Clarity Counseling Center is a Wilmington, NC–based practice. Our “Meet the Therapists” series is intended to take a closer look into each therapist's background, values, experiences, and treatment orientation. In this series, we put therapists on the couch to learn who they are and why they do what they do. In this post, I'll be interviewing Clarity therapist Nicole Pipitone.
Q: How did you first get interested in becoming a therapist?
A: I thought psychology was interesting and the idea of how the brain works was “so cool.” I also found a lot of healing in the form of art and ceramics. In my senior year of college at Central Connecticut State University, I discovered Art Therapy. I decided to stay an extra semester so I could finish all the related prerequisites for graduate school. I’m so happy I did; I love what I do.
Q: What types of issues do you address and how?
A: I work with individuals struggling with eating disorders, disordered eating, and body-image issues, as well as people who contend with anxiety, depression, and Obsessive-Compulsive Disorder (OCD). With most of these issues, I rely heavily on Cognitive Behavioral Therapy (CBT), and with OCD behaviors, I use Exposure Response Prevention (ERP). I also work with people who are experiencing difficulty in their relationships. With these individuals, I often turn to Art Therapy or Narrative Therapy to help externalize their problems.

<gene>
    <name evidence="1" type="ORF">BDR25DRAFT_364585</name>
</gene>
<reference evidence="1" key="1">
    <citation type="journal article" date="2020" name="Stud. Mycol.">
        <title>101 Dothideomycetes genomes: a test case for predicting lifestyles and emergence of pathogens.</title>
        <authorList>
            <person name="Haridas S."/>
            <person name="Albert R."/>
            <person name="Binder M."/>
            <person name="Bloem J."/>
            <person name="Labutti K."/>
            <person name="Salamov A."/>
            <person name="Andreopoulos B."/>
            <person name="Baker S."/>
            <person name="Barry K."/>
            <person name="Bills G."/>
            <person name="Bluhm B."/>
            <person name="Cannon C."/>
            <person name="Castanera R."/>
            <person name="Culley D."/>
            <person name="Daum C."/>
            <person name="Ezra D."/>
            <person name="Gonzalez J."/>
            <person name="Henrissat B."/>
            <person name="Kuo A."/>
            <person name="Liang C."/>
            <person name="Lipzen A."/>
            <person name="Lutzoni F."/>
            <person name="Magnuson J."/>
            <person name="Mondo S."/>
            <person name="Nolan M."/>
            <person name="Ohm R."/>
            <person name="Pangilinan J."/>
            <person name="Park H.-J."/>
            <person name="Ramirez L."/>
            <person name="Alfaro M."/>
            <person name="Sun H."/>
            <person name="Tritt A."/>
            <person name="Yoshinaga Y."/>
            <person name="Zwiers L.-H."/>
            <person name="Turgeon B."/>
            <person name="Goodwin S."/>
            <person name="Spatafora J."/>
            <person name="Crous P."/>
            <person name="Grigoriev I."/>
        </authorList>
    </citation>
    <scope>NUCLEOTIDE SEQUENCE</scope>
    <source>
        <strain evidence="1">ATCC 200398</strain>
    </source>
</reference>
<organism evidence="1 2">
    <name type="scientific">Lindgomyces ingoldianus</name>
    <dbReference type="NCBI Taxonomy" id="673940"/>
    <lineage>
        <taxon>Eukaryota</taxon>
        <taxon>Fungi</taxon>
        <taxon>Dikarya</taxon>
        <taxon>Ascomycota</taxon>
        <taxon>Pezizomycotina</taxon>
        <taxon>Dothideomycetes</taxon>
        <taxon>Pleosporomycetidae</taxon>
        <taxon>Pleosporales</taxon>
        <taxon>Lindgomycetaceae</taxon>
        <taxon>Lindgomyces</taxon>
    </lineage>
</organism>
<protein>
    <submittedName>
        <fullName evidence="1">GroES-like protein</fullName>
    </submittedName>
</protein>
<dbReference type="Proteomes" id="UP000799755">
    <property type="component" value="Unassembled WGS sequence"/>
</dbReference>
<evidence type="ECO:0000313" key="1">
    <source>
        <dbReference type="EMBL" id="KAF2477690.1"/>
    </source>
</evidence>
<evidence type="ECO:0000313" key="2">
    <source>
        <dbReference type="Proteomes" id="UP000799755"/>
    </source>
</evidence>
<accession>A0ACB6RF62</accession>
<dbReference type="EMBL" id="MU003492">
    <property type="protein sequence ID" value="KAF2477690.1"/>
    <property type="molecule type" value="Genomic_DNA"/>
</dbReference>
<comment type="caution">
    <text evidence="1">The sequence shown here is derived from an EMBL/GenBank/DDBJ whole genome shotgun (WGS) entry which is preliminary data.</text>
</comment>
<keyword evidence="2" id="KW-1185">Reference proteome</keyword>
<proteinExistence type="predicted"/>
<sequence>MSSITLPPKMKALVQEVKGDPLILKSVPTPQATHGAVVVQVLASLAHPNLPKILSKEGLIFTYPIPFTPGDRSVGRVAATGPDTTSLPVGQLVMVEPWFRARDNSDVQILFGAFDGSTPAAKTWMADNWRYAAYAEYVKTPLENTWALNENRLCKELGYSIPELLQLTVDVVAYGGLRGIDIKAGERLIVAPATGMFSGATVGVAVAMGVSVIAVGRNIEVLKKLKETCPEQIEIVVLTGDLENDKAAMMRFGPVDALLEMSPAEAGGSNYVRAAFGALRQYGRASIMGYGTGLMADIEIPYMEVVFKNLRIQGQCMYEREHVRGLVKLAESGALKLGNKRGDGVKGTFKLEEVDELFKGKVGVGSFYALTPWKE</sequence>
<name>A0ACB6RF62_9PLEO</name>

Q: What is the most challenging part of your work?
A: Working with motivation to change. Sometimes an individual feels “stuck.” Finding the motivation for change can be frustrating. However, when people realize they are worth it and, therefore, do choose to change, they tap into the self-love or self-compassion necessary to do the work. That’s a great feeling, and very rewarding.
Q: What is the most rewarding part of your work?
A: The most rewarding work is seeing clients overcome some of their darkest moments and helping them to navigate their recovery while balancing normalized life stressors.
Q: What is the most important thing to look for in a therapist?
A: I think the most important thing to look for is a connection. You build a rapport and, hopefully, that develops into a connection. Your therapist should be a person you can trust to hold your information and help you navigate life problems or stressors.
Q: If every potential therapy client were listening, what would you want them to know?
A: Although times may be difficult, mountains can be climbed. Think about therapy as going for a long hike. The hiker is doing all the work, but a guide can really help. And when you hike, you bring tools with you: water, boots, tent, flashlight, food. Tools are important in therapy as well. A therapist can be your guide and give you the tools you need, but you’re the one who will need to use them and make the climb. It’s a lot of work, but the view from the top is beautiful!